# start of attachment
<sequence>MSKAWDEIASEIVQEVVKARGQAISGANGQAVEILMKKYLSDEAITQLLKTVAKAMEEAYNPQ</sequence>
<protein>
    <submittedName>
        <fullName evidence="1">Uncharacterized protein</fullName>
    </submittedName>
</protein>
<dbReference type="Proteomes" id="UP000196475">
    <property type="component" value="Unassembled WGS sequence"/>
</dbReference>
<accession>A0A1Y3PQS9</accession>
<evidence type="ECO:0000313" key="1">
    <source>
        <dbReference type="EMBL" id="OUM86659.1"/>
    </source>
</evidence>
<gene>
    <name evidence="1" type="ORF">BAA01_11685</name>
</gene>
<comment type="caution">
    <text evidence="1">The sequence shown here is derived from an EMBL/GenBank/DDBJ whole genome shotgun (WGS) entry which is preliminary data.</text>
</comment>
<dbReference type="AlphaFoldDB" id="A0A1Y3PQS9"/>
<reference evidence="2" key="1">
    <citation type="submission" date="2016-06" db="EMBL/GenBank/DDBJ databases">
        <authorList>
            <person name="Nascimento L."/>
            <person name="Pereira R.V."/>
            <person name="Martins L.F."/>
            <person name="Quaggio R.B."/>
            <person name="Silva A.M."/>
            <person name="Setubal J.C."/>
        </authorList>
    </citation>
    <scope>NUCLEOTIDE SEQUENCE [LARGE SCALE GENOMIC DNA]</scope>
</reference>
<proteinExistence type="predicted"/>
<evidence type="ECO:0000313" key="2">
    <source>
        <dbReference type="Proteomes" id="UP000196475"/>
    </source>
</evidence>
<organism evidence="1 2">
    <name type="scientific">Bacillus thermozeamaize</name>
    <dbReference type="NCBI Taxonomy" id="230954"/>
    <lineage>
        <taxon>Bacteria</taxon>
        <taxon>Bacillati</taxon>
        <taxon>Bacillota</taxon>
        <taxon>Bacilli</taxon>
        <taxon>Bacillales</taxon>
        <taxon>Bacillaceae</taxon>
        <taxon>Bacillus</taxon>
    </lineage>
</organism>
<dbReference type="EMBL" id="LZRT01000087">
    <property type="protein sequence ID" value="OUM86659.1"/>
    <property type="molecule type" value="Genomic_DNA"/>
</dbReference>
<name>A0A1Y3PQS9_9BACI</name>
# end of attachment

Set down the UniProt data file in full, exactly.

<sequence>MSKAWDEIASEIVQEVVKARGQAISGANGQAVEILMKKYLSDEAITQLLKTVAKAMEEAYNPQ</sequence>
<protein>
    <submittedName>
        <fullName evidence="1">Uncharacterized protein</fullName>
    </submittedName>
</protein>
<dbReference type="Proteomes" id="UP000196475">
    <property type="component" value="Unassembled WGS sequence"/>
</dbReference>
<accession>A0A1Y3PQS9</accession>
<evidence type="ECO:0000313" key="1">
    <source>
        <dbReference type="EMBL" id="OUM86659.1"/>
    </source>
</evidence>
<gene>
    <name evidence="1" type="ORF">BAA01_11685</name>
</gene>
<comment type="caution">
    <text evidence="1">The sequence shown here is derived from an EMBL/GenBank/DDBJ whole genome shotgun (WGS) entry which is preliminary data.</text>
</comment>
<dbReference type="AlphaFoldDB" id="A0A1Y3PQS9"/>
<reference evidence="2" key="1">
    <citation type="submission" date="2016-06" db="EMBL/GenBank/DDBJ databases">
        <authorList>
            <person name="Nascimento L."/>
            <person name="Pereira R.V."/>
            <person name="Martins L.F."/>
            <person name="Quaggio R.B."/>
            <person name="Silva A.M."/>
            <person name="Setubal J.C."/>
        </authorList>
    </citation>
    <scope>NUCLEOTIDE SEQUENCE [LARGE SCALE GENOMIC DNA]</scope>
</reference>
<proteinExistence type="predicted"/>
<evidence type="ECO:0000313" key="2">
    <source>
        <dbReference type="Proteomes" id="UP000196475"/>
    </source>
</evidence>
<organism evidence="1 2">
    <name type="scientific">Bacillus thermozeamaize</name>
    <dbReference type="NCBI Taxonomy" id="230954"/>
    <lineage>
        <taxon>Bacteria</taxon>
        <taxon>Bacillati</taxon>
        <taxon>Bacillota</taxon>
        <taxon>Bacilli</taxon>
        <taxon>Bacillales</taxon>
        <taxon>Bacillaceae</taxon>
        <taxon>Bacillus</taxon>
    </lineage>
</organism>
<dbReference type="EMBL" id="LZRT01000087">
    <property type="protein sequence ID" value="OUM86659.1"/>
    <property type="molecule type" value="Genomic_DNA"/>
</dbReference>
<name>A0A1Y3PQS9_9BACI</name>